HTML and CSS Reference
In-Depth Information
xMin and yMin give us the location of the top-left corner of the intersection, and xMax and
yMax give us the bottom-right corner of the intersection.
Thenextstepistocreateanestedloopwhereweiterate thoughallthehorizontal( x )valuesin
the intersection and through each vertical pixel ( y ). At each of these points, we find the trans-
parency value for the pixel in each object at that point and compare it to 0.
The pixelX loop
for
for ( var
var pixelX = xMin ; pixelX < xMax ; pixelX ++ )
Next we create a nested loop for the y positions in the intersection area.
The nested pixelY loop
for
for ( var
var pixelY = yMin ; pixelY < yMax ; pixelY ++ )
Whenwehavebotha pixelX valueand pixelY value,weneedtofindthetransparency value
for that pixel in each of our objects. Remember that ImageData objects are simply a single-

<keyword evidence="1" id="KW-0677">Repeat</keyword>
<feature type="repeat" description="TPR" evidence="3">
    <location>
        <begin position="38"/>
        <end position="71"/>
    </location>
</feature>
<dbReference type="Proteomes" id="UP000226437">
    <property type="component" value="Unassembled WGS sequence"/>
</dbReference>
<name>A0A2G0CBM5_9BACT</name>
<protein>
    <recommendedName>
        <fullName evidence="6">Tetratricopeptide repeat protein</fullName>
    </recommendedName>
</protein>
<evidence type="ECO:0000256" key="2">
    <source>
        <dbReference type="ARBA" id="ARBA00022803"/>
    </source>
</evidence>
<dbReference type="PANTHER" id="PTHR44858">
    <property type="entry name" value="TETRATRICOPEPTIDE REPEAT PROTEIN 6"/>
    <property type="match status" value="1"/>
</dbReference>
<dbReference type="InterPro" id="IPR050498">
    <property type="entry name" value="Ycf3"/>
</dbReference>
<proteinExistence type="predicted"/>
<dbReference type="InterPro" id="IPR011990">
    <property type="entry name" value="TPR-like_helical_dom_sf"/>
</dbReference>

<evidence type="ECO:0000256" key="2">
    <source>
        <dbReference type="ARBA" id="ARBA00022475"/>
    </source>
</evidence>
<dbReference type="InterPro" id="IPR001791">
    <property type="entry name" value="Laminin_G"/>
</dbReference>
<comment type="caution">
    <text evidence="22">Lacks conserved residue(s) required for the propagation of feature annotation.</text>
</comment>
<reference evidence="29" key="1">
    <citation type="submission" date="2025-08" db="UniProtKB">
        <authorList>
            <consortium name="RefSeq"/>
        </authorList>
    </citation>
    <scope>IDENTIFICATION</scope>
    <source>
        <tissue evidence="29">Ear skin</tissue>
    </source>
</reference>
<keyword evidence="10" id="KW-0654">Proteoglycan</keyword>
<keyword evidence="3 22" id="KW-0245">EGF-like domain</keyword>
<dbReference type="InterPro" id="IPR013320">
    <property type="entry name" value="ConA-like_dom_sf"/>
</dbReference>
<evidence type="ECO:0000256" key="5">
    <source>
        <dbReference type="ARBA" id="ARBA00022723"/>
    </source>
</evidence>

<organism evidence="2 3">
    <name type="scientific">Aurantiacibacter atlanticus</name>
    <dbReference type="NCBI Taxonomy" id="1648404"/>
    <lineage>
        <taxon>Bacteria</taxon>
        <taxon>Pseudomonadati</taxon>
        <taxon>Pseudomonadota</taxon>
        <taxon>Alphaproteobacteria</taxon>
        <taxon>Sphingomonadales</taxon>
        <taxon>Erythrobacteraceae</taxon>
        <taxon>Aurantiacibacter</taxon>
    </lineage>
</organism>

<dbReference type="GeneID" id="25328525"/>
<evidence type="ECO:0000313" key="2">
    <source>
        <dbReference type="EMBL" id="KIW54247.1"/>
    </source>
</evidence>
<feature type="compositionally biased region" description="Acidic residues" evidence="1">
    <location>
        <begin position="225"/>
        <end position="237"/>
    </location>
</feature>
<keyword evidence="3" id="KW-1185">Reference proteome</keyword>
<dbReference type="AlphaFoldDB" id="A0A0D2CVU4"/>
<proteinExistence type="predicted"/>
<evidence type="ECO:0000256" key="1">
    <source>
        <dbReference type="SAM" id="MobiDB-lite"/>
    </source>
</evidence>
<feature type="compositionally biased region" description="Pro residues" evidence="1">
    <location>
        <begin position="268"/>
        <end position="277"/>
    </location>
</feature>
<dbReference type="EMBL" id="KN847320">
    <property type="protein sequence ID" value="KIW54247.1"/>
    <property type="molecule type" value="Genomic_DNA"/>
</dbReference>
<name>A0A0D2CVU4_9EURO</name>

dimensional arrayoffournumbersforeachpixelintheimage. So,everyfourthnumberinthe
array is the transparency value for a pixel. Therefore, the transparency value for a single pixel
in our array will be found by using the following steps:
1. Subtract the current x value of our object from the current pixelX value.
2. Add the result of subtracting the current y of our object from the current pixelY value
to the result in step 1.
3. Multiply the new value by 4 (because a pixel is every four values in our array).
4. Add 3 to this to find the transparency value.
It sounds complicated, but the code to find the red and blue object pixels comes out looking
like this:
var
var bluepixel = (( pixelX - blueObject . x ) + ( pixelY - blueObject . y )
* blueObject . width ) * 4 + 3 ;
var
var redpixel = (( pixelX - redObject . x ) + ( pixelY - redObject . y )
* redObject . width ) * 4 + 3 ;
The collision check
When we have the transparency value for both pixels, to see whether they collide is a simple
matter of making sure that both bluepixel and redpixel in our ImageData arrays for the
objects are both not 0 :
Search WWH ::

Custom Search